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Senators, bruised by impeachment, hunt for deals

Senators are scouring for bipartisan bills as they try to put the divisive impeachment fight behind them. 

The push for ideas that could breed common ground comes as the trial tested the institutional boundaries of the Senate and strained across-the-aisle friendships, sparking partisan tensions in a chamber that has become increasingly majoritarian in recent years. 

The fallout from the trial is still dominating Washington, with a days-long spat between House Speaker Nancy PelosiNancy PelosiSenators shed masks after CDC lifts mandate House extends proxy voting to July On The Money: IRS to start monthly payments of child tax credit July 15 | One-fourth of Americans took financial hits in 2020: Fed MORE (D-Calif.) and President TrumpDonald TrumpGOP-led Maricopa County board decries election recount a 'sham' Analysis: Arpaio immigration patrol lawsuit to cost Arizona county at least 2 million Conservatives launch 'anti-cancel culture' advocacy organization MORE grabbing headlines and both sides digging in for the year’s biggest political battle: the November elections.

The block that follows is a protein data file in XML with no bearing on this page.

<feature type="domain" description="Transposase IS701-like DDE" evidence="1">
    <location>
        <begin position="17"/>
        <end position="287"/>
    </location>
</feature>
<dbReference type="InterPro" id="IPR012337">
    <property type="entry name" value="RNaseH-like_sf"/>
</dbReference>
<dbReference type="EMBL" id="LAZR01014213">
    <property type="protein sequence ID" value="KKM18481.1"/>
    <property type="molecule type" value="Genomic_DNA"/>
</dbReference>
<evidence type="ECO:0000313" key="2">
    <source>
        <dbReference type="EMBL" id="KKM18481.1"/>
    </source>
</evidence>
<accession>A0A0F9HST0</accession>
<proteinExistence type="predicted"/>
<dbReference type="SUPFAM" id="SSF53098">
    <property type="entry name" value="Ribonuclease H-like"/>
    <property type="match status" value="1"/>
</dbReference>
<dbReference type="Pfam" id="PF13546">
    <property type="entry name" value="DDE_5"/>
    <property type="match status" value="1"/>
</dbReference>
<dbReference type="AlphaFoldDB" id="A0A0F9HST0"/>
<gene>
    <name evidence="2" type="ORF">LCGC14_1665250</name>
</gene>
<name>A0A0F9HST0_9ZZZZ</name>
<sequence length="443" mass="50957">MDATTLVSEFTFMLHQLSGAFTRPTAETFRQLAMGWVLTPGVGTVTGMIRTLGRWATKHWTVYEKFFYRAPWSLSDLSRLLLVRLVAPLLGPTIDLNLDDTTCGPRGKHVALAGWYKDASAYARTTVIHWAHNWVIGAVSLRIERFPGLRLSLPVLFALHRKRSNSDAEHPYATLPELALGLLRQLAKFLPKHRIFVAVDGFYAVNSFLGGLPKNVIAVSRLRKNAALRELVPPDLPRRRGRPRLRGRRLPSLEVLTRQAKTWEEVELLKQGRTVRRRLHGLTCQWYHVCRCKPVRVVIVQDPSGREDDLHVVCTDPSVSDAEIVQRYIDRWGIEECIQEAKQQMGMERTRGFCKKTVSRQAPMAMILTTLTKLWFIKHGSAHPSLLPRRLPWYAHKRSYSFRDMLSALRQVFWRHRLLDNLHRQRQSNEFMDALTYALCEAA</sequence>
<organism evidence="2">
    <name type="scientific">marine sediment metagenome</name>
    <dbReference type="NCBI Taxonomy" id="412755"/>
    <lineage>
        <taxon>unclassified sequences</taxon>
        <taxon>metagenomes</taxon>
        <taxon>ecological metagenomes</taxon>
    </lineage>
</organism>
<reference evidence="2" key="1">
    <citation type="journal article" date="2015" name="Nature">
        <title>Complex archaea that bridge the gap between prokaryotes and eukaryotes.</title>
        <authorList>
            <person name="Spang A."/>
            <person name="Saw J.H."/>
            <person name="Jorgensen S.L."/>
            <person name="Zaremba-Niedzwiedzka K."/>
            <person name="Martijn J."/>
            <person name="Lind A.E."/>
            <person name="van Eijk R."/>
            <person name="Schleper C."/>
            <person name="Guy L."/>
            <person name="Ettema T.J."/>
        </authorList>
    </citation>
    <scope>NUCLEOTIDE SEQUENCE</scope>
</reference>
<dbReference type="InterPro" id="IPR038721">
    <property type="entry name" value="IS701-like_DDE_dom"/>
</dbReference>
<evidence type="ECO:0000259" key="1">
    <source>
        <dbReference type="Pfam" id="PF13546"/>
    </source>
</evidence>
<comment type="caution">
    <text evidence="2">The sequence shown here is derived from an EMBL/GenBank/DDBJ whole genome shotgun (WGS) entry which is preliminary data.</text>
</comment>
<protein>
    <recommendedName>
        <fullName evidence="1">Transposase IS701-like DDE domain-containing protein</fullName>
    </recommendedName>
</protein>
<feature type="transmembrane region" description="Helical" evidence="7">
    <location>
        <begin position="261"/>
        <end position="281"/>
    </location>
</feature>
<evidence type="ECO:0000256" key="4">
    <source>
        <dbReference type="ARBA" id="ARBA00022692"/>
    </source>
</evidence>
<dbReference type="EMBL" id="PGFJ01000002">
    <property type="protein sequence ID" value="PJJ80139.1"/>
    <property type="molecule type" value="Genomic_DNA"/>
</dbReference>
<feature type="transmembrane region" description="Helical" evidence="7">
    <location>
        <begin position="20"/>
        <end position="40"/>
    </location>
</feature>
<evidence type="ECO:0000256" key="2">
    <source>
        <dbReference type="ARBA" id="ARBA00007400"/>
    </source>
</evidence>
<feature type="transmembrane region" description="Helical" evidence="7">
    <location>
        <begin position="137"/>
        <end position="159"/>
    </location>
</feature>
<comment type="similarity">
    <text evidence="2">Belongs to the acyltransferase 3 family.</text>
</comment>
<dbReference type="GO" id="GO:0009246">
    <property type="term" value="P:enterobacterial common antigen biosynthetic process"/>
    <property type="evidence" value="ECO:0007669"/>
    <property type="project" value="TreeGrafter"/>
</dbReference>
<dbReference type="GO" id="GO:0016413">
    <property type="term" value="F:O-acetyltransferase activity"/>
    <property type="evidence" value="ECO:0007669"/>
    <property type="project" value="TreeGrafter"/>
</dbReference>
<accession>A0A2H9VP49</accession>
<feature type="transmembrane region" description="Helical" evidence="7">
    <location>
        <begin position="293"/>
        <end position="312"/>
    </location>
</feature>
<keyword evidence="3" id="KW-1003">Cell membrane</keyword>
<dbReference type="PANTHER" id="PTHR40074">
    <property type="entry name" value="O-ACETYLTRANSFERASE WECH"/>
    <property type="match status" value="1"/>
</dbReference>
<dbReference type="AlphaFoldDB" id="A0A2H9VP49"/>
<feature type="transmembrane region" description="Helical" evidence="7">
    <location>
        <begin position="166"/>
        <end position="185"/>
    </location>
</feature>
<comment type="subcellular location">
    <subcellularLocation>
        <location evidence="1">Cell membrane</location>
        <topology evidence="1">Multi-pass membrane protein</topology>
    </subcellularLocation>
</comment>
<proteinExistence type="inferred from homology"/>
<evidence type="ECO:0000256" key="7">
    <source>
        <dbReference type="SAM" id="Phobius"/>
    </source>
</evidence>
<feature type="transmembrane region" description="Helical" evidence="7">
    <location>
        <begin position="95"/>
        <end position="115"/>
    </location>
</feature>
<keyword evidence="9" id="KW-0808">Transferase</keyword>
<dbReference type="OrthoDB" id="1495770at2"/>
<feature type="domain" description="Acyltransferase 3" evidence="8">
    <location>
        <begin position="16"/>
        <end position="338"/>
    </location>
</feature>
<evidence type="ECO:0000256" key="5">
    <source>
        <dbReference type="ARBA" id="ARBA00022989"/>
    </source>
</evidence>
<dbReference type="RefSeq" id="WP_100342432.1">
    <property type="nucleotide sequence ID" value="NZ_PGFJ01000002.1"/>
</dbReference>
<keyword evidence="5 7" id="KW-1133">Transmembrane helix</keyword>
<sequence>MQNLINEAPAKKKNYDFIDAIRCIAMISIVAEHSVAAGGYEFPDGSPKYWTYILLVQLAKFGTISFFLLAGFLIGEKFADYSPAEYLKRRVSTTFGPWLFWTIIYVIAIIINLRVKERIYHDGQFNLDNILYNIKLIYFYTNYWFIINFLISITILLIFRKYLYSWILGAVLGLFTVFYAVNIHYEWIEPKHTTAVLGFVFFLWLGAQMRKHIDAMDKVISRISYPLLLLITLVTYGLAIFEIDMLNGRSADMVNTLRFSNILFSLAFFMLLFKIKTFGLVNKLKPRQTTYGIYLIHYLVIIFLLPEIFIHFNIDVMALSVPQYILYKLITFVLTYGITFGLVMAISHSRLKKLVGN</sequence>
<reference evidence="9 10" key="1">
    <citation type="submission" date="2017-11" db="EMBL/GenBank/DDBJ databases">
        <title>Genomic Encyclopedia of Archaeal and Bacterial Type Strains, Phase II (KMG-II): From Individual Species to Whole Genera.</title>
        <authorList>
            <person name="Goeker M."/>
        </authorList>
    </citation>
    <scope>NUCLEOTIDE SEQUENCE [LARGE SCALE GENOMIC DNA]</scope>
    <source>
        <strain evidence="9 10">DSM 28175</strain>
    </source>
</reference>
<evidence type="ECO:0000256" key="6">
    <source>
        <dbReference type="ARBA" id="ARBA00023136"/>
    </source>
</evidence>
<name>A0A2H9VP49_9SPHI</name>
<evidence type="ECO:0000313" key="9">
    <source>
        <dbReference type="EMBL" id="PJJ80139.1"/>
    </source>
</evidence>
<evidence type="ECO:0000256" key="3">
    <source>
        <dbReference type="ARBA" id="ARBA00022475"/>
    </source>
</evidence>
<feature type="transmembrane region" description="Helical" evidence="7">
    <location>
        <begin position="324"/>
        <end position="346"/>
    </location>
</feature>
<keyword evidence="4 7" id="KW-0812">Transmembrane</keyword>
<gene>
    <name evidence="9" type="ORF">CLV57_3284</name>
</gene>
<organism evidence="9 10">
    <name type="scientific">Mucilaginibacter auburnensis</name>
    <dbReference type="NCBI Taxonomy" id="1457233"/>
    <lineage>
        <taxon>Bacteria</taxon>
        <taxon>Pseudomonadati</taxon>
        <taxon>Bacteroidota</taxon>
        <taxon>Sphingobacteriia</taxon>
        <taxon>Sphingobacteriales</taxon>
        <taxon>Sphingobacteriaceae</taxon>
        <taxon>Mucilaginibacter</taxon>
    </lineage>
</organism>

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But Sen. John ThuneJohn Randolph ThuneSenators shed masks after CDC lifts mandate Lawmakers bicker over how to go after tax cheats GOP split on counteroffer to Biden's spending MORE (S.D.), the No. 2 Republican senator, urged his colleagues to back down from the partisan warfare that has dominated Washington during the months-long drama.